Why is Christleton International Studio good for Business?

Why is Christleton International Studio good for Business?

(Posted on 06/10/16)

My wife and I discovered Christleton International Studio about a month ago from a mailshot that arrived at our home. Without hesitation, we somehow knew this was something we wanted to enquire about on behalf of our daughter. We did that, and following a meeting with Kate Ryan, we made our application for Emily to start next September.

I was asked by Kate to speak at the recent Open House event from a business perspective – she said she was driven by my obvious display of enthusiasm for the school when we met. When asked to speak I instantly jumped at it and accepted... As soon as my email reply left my outbox, however, I froze and quickly started to panic… what do I have to say about why the International Studio is good for business? What is it that instantly triggered me to consider this style of education for my own daughter? I then started to reflect…

I’ve been in business for just over 20 years now. I graduated from university with a degree in Civil Engineering and spent my first year in an unpaid internship in a small contracting firm based in Bromborough – 6 years later I became MD after helping it increase sales from £1m to £6m in the space of 4 years. In 2004, together with a best friend from University, I then decided to start up my own company. Today that company successfully turns over £5m per annum employing more than 50 people. I also have another company that I started in 2014 that is steadily moving towards the £1m turnover mark. It’s also worth mentioning that between 2002 and 2006, I also completed an MBA whilst working full-time on the new business and starting my family. As an aside I found studying whilst working one of the most self-rewarding achievements of my life – and the things I learnt on my MBA continue to pay dividends in my everyday business life.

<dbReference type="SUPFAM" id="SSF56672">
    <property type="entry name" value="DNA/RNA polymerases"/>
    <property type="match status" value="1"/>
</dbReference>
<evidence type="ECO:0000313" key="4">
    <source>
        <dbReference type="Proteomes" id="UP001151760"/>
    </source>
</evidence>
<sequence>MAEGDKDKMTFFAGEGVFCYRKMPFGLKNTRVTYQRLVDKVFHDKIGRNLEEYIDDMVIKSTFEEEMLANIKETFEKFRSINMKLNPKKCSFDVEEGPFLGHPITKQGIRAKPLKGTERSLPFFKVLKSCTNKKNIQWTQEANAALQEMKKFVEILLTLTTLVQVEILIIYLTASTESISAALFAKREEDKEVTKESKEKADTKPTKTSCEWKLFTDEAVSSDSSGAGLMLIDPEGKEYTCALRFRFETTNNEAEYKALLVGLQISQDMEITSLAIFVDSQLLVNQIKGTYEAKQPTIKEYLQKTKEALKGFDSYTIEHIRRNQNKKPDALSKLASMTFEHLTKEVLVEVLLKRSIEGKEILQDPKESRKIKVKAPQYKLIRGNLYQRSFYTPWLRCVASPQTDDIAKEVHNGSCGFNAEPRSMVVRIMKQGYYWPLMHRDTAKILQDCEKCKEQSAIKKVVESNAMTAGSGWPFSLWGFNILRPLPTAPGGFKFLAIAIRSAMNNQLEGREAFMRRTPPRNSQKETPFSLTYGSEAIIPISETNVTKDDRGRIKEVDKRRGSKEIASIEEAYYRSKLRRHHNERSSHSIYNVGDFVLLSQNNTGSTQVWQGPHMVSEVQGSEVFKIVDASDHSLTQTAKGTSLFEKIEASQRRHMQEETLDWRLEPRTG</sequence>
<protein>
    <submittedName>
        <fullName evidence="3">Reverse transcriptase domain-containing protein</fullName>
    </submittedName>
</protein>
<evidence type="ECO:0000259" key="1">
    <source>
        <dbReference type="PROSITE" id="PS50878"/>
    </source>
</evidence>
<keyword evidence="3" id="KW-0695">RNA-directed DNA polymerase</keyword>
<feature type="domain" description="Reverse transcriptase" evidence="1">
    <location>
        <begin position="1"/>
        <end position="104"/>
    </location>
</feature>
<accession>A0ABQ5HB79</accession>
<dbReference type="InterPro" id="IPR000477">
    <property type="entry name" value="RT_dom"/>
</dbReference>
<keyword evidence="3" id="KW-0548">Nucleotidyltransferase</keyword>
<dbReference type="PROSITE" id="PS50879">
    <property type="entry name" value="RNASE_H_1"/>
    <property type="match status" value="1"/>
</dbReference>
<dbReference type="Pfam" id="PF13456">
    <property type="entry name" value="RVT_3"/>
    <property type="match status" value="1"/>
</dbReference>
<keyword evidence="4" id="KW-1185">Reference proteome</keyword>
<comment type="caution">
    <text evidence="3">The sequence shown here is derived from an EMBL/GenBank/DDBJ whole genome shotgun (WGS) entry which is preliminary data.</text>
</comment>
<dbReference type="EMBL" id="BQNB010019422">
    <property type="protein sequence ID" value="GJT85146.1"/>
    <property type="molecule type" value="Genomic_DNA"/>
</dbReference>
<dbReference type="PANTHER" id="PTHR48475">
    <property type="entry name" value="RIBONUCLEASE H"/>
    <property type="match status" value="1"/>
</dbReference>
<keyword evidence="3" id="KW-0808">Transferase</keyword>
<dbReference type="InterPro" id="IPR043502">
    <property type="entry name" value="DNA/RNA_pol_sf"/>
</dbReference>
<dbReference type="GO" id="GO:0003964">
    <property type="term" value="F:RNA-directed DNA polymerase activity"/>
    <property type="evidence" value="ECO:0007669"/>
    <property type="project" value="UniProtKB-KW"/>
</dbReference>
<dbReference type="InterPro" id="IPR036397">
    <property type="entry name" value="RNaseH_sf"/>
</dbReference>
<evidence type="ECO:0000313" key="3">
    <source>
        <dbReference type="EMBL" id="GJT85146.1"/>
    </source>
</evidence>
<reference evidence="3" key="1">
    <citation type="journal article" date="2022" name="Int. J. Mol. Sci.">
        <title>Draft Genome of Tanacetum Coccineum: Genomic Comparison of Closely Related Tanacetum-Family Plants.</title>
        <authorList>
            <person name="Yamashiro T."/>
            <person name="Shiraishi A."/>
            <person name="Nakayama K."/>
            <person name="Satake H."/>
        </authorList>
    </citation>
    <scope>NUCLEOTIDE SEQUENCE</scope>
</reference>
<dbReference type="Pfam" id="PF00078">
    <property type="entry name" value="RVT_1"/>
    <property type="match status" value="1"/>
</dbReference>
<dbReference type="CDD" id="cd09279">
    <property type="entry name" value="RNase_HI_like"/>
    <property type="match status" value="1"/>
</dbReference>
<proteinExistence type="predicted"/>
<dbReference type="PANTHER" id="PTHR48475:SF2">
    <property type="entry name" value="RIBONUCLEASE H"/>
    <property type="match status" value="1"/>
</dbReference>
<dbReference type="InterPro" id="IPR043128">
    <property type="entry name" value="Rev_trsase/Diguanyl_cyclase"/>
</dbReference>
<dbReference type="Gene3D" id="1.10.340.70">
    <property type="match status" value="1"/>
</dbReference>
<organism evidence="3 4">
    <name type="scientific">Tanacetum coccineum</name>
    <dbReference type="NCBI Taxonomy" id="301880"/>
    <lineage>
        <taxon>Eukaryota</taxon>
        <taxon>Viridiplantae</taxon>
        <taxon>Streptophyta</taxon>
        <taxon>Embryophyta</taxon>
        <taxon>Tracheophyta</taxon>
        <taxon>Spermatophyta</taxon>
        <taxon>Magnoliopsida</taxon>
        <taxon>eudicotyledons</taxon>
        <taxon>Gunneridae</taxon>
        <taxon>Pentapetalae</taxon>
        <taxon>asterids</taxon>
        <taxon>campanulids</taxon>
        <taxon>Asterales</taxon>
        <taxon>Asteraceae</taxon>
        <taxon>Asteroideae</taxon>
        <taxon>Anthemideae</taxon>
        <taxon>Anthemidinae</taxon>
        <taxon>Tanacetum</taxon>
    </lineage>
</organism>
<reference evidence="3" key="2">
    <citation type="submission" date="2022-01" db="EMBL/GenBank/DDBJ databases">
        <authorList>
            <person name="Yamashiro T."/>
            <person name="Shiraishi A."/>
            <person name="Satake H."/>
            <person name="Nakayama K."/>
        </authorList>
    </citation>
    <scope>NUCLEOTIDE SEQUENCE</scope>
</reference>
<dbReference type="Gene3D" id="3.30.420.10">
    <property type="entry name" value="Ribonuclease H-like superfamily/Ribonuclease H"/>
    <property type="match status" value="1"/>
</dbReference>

Although I have worn many hats and experienced many things in the past 20 years (both up and down), I’m afraid to say I fear the next 20 years even more – as I’m not sure I’m ready for it – or even worse (from my own recruiting experiences) that our school and university leavers are ready for it either.

So, I’ve done some digging…

Globalisation is a word that is used in every major company’s business strategy around the world. It’s perhaps used so much that I think we’ve forgotten to take notice of what it means.

So, what does it mean?... Well, I might not be able to tell you what it means right now but I can tell you what it is doing. According to a CNN report in June this year, Asia (for the first time ever) is now home to more millionaires than North America (in second place) and Europe (third). Asia has 5.1m millionaires controlling $17.4T of the worlds wealth compared with North America’s 4.8m millionaires controlling $16.6T. The report goes on to state that:

Wealth in Asia is driven mainly by the financial services, high tech and health care industries. And it's coming more from those owning start-ups than from those running long-standing businesses.